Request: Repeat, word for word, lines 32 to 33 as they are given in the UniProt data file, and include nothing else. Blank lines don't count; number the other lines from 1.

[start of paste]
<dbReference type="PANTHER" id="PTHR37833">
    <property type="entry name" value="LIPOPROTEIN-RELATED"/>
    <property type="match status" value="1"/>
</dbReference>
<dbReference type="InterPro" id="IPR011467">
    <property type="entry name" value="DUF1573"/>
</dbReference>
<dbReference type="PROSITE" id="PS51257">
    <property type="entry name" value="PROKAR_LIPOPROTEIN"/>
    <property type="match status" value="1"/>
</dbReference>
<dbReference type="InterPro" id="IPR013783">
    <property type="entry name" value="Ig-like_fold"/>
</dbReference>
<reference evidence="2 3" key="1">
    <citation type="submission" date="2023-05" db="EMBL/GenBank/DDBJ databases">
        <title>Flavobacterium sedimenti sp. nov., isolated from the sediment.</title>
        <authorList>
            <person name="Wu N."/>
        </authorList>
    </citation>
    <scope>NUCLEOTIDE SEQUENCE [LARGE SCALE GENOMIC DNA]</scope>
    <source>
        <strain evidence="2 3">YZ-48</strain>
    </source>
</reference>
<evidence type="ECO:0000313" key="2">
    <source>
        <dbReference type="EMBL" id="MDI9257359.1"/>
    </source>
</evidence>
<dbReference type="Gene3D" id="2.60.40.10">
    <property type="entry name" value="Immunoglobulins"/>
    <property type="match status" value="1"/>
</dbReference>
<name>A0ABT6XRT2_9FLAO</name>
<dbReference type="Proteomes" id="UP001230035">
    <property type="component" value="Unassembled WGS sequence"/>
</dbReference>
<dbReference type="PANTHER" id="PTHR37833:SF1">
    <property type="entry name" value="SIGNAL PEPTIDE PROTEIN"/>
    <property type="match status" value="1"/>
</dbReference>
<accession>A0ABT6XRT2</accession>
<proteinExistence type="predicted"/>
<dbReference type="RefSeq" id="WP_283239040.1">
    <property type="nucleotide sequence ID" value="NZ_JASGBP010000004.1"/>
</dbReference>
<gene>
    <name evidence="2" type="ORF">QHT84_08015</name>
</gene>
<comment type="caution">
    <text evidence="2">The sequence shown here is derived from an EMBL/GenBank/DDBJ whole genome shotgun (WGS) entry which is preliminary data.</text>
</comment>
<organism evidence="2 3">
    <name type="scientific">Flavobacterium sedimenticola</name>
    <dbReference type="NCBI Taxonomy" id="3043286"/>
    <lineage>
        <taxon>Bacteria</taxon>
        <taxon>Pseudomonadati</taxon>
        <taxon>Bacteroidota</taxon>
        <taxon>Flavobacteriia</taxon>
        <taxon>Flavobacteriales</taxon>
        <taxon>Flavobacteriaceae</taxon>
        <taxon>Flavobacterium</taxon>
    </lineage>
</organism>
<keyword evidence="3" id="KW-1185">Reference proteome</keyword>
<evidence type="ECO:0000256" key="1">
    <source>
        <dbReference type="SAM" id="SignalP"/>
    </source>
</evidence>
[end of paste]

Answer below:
<dbReference type="Gene3D" id="2.60.40.10">
    <property type="entry name" value="Immunoglobulins"/>